No, You Don’t Have to Measure Up

In the previous section of Jesus’ Sermon on the Mount (Matthew 5), we saw that Jesus addressed six popular teachings that were contrary to the actual message of the Old Testament after committing verbally to remaining faithful to the Old Testament Scriptures. The major way in which the Old Testament was misused, according to Jesus’ sermon, was in support of religious legalism. We even saw how the popular teaching of the day exceeded what was written. Jesus brought the people back to what the Scriptures stated in context. In the present section of His sermon to His disciples and in view of the large group of people (6:1-7:6), we see Jesus address not only the legalistic teaching but also the legalistic tendencies of the religious community. After teaching from the Old Testament that faith was a gift and a condition of the heart and after exposing how the Law was being mistaught, Jesus continues to expose the absurdity of majority human worldview.

As we conclude this section of Jesus’ sermon, we will see the way in which Jesus evaluates our religion and our participation in church (or the equivalent thereof).  Right practice (orthopraxis) follows right teaching (orthodoxy). Spiritually healthy people or groups don’t merely have one or the other but strive for both. In the context of this sermon, Jesus didn’t compare Pharisees, Sadducees, Zealots, Essenes, the Imperial Cult, and Eastern Religion- saying one was right and the others were wrong. Jesus got at real things and at the human heart. Let’s take a moment and not defend our own beliefs, churches, associations, denominations, or religions. Let us evaluate what is taught and what is practiced in our lives and in our churches the same way that Jesus does in this section of His sermon.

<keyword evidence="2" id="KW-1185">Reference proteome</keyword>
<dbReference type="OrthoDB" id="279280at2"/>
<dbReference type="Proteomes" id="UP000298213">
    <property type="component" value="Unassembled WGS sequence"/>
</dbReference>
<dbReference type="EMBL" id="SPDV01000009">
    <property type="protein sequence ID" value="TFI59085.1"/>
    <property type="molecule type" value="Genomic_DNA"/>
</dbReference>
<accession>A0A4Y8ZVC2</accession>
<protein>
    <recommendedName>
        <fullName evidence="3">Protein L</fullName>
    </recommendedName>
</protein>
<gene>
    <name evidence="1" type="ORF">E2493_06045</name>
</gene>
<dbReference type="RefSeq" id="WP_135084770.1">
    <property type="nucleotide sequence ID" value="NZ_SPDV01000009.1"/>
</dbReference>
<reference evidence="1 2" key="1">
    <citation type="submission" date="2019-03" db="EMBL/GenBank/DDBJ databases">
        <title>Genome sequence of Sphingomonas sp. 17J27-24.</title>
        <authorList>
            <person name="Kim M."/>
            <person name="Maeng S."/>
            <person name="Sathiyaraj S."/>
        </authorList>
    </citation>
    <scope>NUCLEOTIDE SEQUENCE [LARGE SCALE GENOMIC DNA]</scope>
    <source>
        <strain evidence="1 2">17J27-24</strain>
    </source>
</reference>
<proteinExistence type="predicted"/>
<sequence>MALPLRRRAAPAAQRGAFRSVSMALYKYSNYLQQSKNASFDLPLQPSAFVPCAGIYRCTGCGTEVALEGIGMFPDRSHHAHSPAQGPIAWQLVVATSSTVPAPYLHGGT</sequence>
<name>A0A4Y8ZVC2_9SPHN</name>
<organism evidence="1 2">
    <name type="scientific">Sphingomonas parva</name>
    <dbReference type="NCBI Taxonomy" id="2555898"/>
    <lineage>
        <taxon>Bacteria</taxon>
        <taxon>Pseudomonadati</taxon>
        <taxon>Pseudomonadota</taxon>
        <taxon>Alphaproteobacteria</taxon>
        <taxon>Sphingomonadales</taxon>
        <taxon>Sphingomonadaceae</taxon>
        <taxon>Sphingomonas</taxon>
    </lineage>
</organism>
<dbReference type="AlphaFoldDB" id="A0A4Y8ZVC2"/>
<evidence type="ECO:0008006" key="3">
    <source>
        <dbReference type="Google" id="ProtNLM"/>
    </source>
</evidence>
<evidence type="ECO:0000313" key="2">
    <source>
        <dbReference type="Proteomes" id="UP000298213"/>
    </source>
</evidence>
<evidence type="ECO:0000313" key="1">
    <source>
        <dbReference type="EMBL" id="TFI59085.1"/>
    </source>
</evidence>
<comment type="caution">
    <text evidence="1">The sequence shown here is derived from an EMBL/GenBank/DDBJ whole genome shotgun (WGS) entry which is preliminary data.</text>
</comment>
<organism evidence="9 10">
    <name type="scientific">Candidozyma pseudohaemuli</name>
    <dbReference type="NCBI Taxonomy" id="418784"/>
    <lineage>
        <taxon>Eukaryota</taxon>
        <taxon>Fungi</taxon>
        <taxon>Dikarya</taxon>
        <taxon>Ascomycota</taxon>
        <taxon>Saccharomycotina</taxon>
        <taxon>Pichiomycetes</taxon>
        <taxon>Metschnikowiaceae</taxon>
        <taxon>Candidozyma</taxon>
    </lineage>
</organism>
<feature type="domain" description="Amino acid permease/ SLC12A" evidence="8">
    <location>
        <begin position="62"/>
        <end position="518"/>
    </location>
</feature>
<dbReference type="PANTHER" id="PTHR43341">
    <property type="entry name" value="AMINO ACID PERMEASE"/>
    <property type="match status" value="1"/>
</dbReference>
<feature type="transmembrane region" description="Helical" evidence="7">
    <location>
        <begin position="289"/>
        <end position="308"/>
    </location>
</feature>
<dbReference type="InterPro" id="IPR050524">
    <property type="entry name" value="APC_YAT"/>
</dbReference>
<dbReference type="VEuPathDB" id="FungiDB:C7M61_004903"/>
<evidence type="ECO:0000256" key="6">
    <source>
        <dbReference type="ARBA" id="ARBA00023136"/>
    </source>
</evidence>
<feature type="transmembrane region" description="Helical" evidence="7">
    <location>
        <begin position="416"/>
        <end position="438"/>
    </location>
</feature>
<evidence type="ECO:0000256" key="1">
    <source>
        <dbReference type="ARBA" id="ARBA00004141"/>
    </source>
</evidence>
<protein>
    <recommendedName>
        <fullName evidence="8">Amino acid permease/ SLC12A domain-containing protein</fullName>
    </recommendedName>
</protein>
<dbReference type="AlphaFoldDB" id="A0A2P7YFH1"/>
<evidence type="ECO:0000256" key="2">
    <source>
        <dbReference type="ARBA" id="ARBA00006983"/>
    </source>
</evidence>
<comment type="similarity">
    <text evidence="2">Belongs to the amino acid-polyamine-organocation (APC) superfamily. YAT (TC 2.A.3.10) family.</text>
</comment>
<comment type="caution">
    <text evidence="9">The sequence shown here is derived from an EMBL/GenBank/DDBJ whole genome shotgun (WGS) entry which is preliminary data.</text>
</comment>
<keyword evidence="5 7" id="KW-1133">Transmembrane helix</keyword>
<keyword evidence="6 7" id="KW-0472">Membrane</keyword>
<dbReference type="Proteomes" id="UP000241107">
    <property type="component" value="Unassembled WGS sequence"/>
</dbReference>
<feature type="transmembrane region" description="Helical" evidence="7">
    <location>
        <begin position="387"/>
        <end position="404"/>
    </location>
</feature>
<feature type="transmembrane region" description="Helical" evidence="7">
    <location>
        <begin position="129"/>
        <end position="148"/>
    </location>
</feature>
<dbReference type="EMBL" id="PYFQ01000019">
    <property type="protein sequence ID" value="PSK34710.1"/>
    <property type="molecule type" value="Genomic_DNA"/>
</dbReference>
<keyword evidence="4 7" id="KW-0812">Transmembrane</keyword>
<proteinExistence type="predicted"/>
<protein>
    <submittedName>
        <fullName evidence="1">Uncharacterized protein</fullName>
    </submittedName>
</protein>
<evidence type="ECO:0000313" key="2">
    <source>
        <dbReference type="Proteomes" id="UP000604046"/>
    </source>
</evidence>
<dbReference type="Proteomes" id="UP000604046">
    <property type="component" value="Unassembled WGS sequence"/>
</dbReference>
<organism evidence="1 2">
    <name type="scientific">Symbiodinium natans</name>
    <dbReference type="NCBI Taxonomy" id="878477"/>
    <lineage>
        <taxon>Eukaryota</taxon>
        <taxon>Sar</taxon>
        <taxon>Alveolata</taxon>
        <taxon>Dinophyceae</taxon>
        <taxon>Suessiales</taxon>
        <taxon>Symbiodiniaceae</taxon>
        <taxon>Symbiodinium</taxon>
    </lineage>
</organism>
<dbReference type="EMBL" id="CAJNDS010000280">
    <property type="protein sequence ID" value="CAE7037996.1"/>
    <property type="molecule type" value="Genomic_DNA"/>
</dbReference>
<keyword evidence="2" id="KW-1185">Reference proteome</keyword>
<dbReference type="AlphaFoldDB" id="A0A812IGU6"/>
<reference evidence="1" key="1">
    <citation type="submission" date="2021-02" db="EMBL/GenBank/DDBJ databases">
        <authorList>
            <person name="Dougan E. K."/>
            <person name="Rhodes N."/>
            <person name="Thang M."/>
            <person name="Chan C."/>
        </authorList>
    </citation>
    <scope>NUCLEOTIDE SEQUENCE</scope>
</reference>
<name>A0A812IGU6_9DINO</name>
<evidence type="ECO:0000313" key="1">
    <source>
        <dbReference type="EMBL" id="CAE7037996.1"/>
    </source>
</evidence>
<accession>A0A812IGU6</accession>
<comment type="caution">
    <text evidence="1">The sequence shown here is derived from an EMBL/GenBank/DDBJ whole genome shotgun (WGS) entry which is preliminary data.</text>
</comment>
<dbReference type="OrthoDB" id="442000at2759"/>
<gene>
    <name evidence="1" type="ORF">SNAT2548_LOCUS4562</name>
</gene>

Matthew 7:1-6

Do not judge so that you will not be judged.

For in the way you judge, you will be judged; and by your standard of measure, it will be measured to you. Why do you look at the speck that is in your brother’s eye, but do not notice the log that is in your own eye? Or how can you say to your brother, ‘Let me take the speck out of your eye,’ and behold, the log is in your own eye? You hypocrite, first take the log out of your own eye, and then you will see clearly to take the speck out of your brother’s eye.

Do not give what is holy to dogs, and do not throw your pearls before swine, or they will trample them under their feet, and turn and tear you to pieces.

What does it mean to judge others? (v. 1-2)

Do not judge so that you will not be judged.

The word for judge, κρινετε,here means to form an opinion about someone. In verse 2, Jesus clarifies that He means specifically measuring others according to a standard of measure. To judge, according to Jesus’ use of the word here in the Sermon on the Mount, means explicitly to make a measure of. We judge when we measure someone’s morality or worth or are focussed on their measuring up to our standards regarding anything about them. By our own nature, we are really good at doing this. We measure people according to the rules in the Bible. We measure others by comparing them to what we believe to be morally good. We measure people based on their appearances. We measure people according to their biblical knowledge, ability to reason, and level of common sense. Here, Jesus’ instruction for His disciples is clear- do not judge, or make measure, of anyone else.